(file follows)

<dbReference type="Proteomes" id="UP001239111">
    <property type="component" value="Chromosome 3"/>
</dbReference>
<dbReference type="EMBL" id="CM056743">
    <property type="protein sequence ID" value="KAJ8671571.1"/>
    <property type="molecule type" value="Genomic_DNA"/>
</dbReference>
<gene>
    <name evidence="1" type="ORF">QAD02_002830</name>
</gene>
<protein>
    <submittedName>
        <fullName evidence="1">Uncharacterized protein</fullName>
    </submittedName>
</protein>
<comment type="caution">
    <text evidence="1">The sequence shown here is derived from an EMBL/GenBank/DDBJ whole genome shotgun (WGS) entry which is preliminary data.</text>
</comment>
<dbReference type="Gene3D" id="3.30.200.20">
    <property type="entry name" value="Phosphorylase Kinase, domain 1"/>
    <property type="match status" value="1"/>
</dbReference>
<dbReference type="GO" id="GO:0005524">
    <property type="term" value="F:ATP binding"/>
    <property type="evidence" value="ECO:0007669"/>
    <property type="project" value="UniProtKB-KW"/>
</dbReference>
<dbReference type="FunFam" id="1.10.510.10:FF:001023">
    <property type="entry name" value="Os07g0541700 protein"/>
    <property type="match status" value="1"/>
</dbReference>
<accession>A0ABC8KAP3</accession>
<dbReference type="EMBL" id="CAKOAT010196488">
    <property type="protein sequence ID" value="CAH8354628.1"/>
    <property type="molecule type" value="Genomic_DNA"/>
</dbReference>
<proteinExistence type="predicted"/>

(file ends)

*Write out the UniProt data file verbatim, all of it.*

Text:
<dbReference type="Proteomes" id="UP001239111">
    <property type="component" value="Chromosome 3"/>
</dbReference>
<dbReference type="EMBL" id="CM056743">
    <property type="protein sequence ID" value="KAJ8671571.1"/>
    <property type="molecule type" value="Genomic_DNA"/>
</dbReference>
<gene>
    <name evidence="1" type="ORF">QAD02_002830</name>
</gene>
<protein>
    <submittedName>
        <fullName evidence="1">Uncharacterized protein</fullName>
    </submittedName>
</protein>
<comment type="caution">
    <text evidence="1">The sequence shown here is derived from an EMBL/GenBank/DDBJ whole genome shotgun (WGS) entry which is preliminary data.</text>
</comment>
<dbReference type="Gene3D" id="3.30.200.20">
    <property type="entry name" value="Phosphorylase Kinase, domain 1"/>
    <property type="match status" value="1"/>
</dbReference>
<dbReference type="GO" id="GO:0005524">
    <property type="term" value="F:ATP binding"/>
    <property type="evidence" value="ECO:0007669"/>
    <property type="project" value="UniProtKB-KW"/>
</dbReference>
<dbReference type="FunFam" id="1.10.510.10:FF:001023">
    <property type="entry name" value="Os07g0541700 protein"/>
    <property type="match status" value="1"/>
</dbReference>
<accession>A0ABC8KAP3</accession>
<dbReference type="EMBL" id="CAKOAT010196488">
    <property type="protein sequence ID" value="CAH8354628.1"/>
    <property type="molecule type" value="Genomic_DNA"/>
</dbReference>
<proteinExistence type="predicted"/>